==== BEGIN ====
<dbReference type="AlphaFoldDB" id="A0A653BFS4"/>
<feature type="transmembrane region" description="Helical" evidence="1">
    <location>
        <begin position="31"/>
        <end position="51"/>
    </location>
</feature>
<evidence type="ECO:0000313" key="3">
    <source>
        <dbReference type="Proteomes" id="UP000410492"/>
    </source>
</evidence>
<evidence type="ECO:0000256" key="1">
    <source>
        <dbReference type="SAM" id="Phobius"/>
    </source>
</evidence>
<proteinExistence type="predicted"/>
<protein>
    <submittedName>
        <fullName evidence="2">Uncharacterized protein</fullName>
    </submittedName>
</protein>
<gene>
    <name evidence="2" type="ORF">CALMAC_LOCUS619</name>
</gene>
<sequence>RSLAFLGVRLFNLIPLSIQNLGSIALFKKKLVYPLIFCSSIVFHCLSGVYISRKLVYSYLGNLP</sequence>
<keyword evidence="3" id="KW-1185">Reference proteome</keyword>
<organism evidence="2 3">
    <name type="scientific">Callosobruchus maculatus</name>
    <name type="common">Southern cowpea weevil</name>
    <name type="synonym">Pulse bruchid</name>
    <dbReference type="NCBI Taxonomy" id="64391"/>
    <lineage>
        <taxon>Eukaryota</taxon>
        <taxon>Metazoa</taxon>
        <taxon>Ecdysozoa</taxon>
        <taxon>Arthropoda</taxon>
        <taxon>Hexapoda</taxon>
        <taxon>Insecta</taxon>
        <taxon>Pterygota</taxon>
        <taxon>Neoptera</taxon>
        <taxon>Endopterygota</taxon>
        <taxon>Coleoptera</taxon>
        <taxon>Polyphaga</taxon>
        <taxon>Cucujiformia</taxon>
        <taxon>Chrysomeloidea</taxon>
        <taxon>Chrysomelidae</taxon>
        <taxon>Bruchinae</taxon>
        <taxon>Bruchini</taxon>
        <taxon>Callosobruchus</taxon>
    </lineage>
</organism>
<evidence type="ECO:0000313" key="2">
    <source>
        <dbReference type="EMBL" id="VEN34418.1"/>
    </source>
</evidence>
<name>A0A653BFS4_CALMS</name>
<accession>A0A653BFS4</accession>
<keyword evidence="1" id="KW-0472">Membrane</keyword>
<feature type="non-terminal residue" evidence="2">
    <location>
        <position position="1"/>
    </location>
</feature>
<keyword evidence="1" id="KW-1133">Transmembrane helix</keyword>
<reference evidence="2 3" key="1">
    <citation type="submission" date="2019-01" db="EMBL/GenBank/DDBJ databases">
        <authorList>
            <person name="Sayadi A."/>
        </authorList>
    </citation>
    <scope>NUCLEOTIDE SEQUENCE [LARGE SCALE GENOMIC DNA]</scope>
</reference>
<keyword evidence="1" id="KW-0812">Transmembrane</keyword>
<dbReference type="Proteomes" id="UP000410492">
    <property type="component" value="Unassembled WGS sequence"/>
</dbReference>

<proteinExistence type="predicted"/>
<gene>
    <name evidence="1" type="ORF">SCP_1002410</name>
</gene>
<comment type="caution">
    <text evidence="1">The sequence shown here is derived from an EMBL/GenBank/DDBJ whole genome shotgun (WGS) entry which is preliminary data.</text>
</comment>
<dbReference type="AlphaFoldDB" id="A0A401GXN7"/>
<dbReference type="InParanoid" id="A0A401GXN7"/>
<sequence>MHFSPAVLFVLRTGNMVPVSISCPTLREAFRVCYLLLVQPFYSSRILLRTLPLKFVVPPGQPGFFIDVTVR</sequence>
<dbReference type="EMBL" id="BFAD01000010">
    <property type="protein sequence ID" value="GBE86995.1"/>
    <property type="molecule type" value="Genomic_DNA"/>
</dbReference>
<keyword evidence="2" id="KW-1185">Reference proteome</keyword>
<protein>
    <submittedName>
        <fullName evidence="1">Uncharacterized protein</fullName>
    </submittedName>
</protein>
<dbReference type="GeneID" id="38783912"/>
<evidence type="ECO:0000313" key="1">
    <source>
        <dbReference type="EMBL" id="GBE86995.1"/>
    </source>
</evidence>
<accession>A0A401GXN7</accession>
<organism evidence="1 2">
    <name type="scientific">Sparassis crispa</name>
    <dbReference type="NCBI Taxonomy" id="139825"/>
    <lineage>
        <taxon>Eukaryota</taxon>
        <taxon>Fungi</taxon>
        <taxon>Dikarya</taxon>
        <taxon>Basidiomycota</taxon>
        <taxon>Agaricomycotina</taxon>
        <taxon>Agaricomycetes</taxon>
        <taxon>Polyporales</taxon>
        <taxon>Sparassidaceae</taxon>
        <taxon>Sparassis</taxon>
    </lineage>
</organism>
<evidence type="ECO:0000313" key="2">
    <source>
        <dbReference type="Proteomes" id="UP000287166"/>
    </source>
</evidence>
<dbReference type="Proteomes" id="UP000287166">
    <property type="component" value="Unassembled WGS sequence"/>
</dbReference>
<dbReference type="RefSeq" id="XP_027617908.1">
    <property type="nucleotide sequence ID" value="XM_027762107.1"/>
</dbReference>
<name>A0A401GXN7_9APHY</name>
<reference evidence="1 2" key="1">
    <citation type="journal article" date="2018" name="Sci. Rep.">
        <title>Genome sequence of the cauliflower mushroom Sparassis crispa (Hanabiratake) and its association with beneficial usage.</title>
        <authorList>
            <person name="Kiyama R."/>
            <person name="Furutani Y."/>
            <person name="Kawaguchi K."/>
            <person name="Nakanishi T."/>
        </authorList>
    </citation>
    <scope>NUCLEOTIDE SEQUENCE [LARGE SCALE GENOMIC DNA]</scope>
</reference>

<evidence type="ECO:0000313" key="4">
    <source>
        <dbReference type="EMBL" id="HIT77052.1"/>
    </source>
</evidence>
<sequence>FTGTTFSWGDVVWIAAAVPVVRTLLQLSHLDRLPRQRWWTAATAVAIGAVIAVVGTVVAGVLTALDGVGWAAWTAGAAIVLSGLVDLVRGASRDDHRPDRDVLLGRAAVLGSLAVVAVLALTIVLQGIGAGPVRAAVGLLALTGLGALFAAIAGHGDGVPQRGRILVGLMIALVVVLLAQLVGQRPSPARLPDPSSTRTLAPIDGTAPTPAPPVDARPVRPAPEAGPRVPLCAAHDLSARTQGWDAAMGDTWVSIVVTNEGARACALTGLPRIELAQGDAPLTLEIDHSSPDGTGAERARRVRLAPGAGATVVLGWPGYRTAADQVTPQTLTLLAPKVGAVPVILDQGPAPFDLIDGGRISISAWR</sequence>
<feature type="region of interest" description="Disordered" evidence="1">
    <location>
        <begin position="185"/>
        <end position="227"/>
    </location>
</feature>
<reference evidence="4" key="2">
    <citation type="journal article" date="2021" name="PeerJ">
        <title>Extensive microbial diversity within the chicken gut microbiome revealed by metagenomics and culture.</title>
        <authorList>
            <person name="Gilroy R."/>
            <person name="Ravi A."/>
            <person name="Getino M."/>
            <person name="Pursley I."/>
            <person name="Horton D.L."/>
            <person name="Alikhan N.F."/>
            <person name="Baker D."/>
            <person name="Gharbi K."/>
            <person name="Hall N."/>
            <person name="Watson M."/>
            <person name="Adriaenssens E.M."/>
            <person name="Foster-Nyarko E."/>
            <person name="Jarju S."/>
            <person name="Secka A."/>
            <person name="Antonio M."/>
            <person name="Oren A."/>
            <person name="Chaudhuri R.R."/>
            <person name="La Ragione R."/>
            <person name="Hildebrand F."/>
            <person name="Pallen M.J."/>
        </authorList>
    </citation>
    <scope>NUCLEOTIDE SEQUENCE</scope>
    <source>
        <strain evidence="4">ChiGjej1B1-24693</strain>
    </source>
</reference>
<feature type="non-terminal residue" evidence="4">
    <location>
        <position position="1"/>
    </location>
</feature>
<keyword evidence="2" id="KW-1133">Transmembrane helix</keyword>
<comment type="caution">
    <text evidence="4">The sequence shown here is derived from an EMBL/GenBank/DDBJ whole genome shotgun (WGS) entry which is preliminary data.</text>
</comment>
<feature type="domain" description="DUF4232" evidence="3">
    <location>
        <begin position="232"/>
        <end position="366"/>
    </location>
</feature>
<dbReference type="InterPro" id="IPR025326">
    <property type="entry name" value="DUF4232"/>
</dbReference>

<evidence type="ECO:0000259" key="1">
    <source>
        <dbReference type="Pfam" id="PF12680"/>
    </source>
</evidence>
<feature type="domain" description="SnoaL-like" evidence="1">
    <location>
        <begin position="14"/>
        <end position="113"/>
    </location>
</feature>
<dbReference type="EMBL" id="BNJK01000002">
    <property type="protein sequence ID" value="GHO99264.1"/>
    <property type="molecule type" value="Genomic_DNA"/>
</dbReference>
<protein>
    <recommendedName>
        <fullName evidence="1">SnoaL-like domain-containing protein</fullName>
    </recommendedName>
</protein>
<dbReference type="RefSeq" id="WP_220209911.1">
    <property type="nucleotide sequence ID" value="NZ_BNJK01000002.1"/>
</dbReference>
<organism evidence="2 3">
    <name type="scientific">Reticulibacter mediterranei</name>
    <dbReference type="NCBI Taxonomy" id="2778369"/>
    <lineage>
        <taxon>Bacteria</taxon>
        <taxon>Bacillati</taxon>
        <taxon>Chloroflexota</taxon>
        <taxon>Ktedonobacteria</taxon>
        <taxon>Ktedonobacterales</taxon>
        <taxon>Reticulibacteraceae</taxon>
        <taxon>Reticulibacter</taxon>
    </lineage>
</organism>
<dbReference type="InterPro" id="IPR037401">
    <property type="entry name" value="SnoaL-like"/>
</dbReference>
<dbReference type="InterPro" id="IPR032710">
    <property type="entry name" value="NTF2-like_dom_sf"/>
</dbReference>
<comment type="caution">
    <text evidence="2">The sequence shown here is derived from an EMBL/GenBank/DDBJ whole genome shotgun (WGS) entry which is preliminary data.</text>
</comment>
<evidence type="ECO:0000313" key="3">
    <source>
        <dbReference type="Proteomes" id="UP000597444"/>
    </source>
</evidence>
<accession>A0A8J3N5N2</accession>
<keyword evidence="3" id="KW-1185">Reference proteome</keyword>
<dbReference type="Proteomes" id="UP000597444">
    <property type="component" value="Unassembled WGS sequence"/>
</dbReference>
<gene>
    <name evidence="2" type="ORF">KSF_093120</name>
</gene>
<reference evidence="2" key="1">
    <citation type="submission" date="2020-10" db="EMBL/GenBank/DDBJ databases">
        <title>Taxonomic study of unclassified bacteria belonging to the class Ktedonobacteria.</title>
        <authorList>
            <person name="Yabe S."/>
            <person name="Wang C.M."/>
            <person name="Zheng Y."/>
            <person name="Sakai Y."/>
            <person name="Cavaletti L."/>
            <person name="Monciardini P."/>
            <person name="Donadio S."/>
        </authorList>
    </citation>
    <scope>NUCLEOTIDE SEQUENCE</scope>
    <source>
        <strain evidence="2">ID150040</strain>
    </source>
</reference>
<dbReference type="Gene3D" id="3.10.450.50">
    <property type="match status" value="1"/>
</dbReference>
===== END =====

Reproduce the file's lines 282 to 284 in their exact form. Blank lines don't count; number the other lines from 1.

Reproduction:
</reference>
<dbReference type="Gene3D" id="3.10.450.50">
    <property type="match status" value="1"/>